Preventing a Syrian Civil War

Content from the Brookings Doha Center is now archived. In September 2021, after 14 years of impactful partnership, Brookings and the Brookings Doha Center announced that they were ending their affiliation. The Brookings Doha Center is now the Middle East Council on Global Affairs, a separate public policy institution based in Qatar.

Last week, Russia and China vetoed a United Nations Security Council draft resolution on Syria, dealing a blow to the stability of the country and its neighbors. The double veto could even lead to civil war.

The inability of the Security Council to act has created a dangerous political vacuum, sending a clear message to President Bashar al-Assad that he can continue to kill with impunity and signaling to Syrian protesters that they are on their own.

While Russia and China have emphasized dialogue over confrontation and are proposing a more “balanced” resolution, the reality is that the Syrian street has been explicitly calling for the fall of the Assad regime for months.

Russia’s and China’s actions are in many ways a response to the West’s loose interpretation of United Nations resolutions against Libya, which led to military action against Col. Muammar el-Qaddafi. While the vetoes may give some political satisfaction to Moscow and Beijing, the failed resolution has come at the expense of the people and long-term stability of Syria. This is international politics at its worst.

Since the Security Council began deliberating a resolution on the crisis in Syria in August, the death toll has doubled, rising to more than 2,900, while the number of those missing or in detention has reached the tens of thousands.

Susan E. Rice, the American ambassador to the United Nations, may hope that “the people of the Middle East can now see clearly which nations have chosen to ignore their calls for democracy and instead prop up desperate, cruel dictators.” Most, however, are likely to see only a collective failure on the part of the international community.

The longer the current situation lasts, the more likely it is that Syria’s delicate ethnic and sectarian fabric will be torn apart. Opposition figures, including those from the Muslim Brotherhood, are fearful of increasing reprisals against the Alawite and Christian elite, which they would be unable to prevent.

The government’s efforts to sow strife, including a spate of assassinations of academics and a campaign of rape targeting women and girls in predominantly Sunni towns, is making nonviolent protest seem untenable to the opposition.

The West’s strategy at the United Nations has so far focused on opening up Syria to international scrutiny — to bear witness and report on the atrocities there. But within the Syrian National Council there is growing talk — in private for now — of the need for the protection of civilians “by any means necessary.” These means would include international monitors, but could extend to the establishment of safe zones for civilians, and if necessary the establishment of a no-fly zone, or even as a last resort, foreign boots on the ground.

Washington has instead continued to pursue a strategy of “leading from behind.” It does so in part out of a belief that a more gung-ho approach may in fact deflect from efforts by members of the opposition’ and paint them as the West’s stooges, as the government has claimed. But as the killings mount, this policy is merely heightening suspicions that America is not serious about supporting the protests and preparing for a post-Assad Syria.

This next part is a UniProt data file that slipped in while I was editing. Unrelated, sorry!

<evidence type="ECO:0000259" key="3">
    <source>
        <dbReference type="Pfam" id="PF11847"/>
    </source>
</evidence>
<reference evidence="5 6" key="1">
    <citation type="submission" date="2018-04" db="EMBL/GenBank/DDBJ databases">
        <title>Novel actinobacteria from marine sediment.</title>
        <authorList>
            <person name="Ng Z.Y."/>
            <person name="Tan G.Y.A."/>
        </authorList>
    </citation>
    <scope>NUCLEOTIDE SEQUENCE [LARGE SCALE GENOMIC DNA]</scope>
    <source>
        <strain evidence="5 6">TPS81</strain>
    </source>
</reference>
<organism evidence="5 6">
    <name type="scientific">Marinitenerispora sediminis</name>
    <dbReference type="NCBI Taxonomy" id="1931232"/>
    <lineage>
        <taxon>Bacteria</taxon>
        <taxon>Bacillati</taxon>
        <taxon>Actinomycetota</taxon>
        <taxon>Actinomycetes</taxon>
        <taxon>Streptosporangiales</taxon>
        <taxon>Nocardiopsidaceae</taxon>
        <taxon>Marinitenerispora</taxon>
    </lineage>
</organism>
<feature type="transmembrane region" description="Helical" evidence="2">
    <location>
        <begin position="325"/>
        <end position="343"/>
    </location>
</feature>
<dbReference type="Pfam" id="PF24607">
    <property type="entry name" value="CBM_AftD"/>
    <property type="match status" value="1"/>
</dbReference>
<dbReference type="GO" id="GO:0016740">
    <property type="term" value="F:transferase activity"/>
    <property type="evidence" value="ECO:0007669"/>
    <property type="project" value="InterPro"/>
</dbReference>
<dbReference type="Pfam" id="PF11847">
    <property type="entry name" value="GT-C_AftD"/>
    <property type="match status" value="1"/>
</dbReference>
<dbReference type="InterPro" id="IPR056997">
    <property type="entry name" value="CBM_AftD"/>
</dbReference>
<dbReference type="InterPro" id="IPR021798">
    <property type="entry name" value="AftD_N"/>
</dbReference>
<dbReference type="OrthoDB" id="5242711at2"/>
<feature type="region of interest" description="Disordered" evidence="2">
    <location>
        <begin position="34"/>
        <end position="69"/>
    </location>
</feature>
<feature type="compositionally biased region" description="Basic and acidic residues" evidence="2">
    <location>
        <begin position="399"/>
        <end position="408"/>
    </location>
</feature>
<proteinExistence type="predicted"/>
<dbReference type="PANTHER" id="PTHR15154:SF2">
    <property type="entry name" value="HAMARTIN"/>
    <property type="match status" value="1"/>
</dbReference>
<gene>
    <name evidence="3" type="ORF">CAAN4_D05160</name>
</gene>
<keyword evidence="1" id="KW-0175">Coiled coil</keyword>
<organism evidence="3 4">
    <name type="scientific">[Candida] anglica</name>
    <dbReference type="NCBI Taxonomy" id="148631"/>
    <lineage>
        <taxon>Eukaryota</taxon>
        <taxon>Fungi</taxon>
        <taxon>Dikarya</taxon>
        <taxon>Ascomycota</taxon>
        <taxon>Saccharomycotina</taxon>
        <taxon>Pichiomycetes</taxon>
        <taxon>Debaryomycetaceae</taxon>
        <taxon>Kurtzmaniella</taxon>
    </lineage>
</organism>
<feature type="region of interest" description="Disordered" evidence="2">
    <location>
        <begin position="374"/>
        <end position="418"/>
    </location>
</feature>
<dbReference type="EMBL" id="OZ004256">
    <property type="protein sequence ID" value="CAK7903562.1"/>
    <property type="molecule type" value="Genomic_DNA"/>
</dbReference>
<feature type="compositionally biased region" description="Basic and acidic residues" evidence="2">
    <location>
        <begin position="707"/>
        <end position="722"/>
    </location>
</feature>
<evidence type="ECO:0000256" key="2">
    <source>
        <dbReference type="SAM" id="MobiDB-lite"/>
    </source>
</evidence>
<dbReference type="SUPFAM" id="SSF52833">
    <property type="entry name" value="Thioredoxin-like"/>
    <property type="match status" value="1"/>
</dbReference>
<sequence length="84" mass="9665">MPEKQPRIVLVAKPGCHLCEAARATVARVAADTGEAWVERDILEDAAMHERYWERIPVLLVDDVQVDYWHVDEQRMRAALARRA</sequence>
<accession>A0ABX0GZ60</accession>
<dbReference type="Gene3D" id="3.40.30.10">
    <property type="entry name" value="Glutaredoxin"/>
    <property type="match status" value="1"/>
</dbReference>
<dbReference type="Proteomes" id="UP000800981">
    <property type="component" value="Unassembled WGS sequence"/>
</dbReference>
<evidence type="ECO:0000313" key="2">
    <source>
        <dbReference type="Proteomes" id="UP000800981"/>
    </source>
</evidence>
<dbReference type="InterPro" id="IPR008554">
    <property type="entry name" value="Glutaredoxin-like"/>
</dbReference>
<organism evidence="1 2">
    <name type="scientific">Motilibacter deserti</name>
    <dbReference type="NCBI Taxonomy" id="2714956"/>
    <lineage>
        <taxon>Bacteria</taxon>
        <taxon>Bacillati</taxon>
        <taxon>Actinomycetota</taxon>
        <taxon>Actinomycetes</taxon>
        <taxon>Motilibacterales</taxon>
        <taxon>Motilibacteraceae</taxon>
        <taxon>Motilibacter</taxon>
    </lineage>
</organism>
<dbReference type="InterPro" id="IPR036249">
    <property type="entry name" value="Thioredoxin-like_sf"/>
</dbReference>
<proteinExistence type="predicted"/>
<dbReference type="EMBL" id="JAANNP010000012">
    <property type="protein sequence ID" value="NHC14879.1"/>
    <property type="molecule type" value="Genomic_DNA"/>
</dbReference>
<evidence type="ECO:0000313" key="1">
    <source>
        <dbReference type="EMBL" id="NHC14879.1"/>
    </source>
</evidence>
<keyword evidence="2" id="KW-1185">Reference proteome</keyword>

This strategy is not working. America and Europe must push Syria’s neighbors to support punitive measures against Assad and apply diplomatic pressure on Russia and China.

Russia’s warning after the United Nations vote that Mr. Assad should carry out reforms and restore peace or face “some kinds of decisions” from Russia presents an opening. Arab states were crucial in pressuring Russia and China when it came to achieving effective United Nations action in Libya and must do the same now.

Washington should also encourage Turkey to play a more forceful role; the increasingly exasperated Turkish prime minister, Recep Tayyip Erdogan, now seems more likely to do that. Specifically, Turkey should reduce trade with Syria and place targeted sanctions on the government.

The United States should also recognize the Syrian National Council as the legitimate opposition leadership of the Syrian people and encourage key Arab, regional and European powers to do the same. The decision by European foreign ministers on Monday to welcome the council as “a positive step forward” is a useful riposte to Syrian threats against those who formally recognize the group, but it does not go far enough.

The Syrian National Council’s 230-member body represents a broad and inclusive, if imperfect, cross-section of the Syrian opposition — including secularists, Islamists and, critically, the young generation of street protesters risking their lives. International recognition would make it more effective and send a strong signal of support to the opposition.

In addition, the United States should push the Syrian National Council to be as inclusive as possible, particularly in attracting members of the Alawite and Christian communities.

Determined American diplomacy can still prevent the pressing danger that these communities, unable to live with their losses and fearful of the future, will resort to violence.

Syria’s combustible ethnic mix was once grounds for American hesitation in supporting the opposition; now, with violence spiraling out of control, it has become a reason for further American involvement.

If the United States and its European and regional allies do not act quickly, Syria will descend into chaos.